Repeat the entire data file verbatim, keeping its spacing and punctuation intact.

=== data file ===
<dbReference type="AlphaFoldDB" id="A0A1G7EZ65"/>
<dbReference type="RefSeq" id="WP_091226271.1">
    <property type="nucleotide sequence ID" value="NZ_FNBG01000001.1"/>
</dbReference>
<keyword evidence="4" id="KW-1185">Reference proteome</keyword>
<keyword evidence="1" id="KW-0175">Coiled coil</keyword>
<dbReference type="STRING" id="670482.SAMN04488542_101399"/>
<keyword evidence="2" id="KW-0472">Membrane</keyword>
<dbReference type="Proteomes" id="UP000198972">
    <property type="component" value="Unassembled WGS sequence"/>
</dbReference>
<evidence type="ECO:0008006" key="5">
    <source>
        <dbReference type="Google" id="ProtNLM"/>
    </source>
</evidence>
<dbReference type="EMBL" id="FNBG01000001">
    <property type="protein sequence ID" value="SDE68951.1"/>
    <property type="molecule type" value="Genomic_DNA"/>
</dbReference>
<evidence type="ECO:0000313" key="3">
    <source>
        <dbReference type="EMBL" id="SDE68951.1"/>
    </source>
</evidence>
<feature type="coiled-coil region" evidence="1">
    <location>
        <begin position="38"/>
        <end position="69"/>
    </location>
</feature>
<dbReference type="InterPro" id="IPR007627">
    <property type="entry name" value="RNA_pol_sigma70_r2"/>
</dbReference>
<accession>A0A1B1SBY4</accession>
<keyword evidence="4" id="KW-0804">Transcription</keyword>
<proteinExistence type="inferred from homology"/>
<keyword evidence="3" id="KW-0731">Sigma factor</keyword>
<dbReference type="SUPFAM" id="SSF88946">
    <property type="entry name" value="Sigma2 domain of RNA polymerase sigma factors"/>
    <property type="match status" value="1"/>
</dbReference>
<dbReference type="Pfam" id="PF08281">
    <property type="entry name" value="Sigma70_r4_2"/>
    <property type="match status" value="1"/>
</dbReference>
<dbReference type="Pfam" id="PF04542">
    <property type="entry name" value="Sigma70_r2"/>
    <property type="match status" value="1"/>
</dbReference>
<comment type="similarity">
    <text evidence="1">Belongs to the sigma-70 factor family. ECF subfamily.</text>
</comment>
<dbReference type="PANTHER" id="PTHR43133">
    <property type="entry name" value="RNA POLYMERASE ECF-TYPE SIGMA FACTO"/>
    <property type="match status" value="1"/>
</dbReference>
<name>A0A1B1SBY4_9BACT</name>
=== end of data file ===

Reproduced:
<dbReference type="AlphaFoldDB" id="A0A1G7EZ65"/>
<dbReference type="RefSeq" id="WP_091226271.1">
    <property type="nucleotide sequence ID" value="NZ_FNBG01000001.1"/>
</dbReference>
<keyword evidence="4" id="KW-1185">Reference proteome</keyword>
<keyword evidence="1" id="KW-0175">Coiled coil</keyword>
<dbReference type="STRING" id="670482.SAMN04488542_101399"/>
<keyword evidence="2" id="KW-0472">Membrane</keyword>
<dbReference type="Proteomes" id="UP000198972">
    <property type="component" value="Unassembled WGS sequence"/>
</dbReference>
<evidence type="ECO:0008006" key="5">
    <source>
        <dbReference type="Google" id="ProtNLM"/>
    </source>
</evidence>
<dbReference type="EMBL" id="FNBG01000001">
    <property type="protein sequence ID" value="SDE68951.1"/>
    <property type="molecule type" value="Genomic_DNA"/>
</dbReference>
<evidence type="ECO:0000313" key="3">
    <source>
        <dbReference type="EMBL" id="SDE68951.1"/>
    </source>
</evidence>
<feature type="coiled-coil region" evidence="1">
    <location>
        <begin position="38"/>
        <end position="69"/>
    </location>
</feature>
<dbReference type="InterPro" id="IPR007627">
    <property type="entry name" value="RNA_pol_sigma70_r2"/>
</dbReference>
<accession>A0A1B1SBY4</accession>
<keyword evidence="4" id="KW-0804">Transcription</keyword>
<proteinExistence type="inferred from homology"/>
<keyword evidence="3" id="KW-0731">Sigma factor</keyword>
<dbReference type="SUPFAM" id="SSF88946">
    <property type="entry name" value="Sigma2 domain of RNA polymerase sigma factors"/>
    <property type="match status" value="1"/>
</dbReference>
<dbReference type="Pfam" id="PF08281">
    <property type="entry name" value="Sigma70_r4_2"/>
    <property type="match status" value="1"/>
</dbReference>
<dbReference type="Pfam" id="PF04542">
    <property type="entry name" value="Sigma70_r2"/>
    <property type="match status" value="1"/>
</dbReference>
<comment type="similarity">
    <text evidence="1">Belongs to the sigma-70 factor family. ECF subfamily.</text>
</comment>
<dbReference type="PANTHER" id="PTHR43133">
    <property type="entry name" value="RNA POLYMERASE ECF-TYPE SIGMA FACTO"/>
    <property type="match status" value="1"/>
</dbReference>
<name>A0A1B1SBY4_9BACT</name>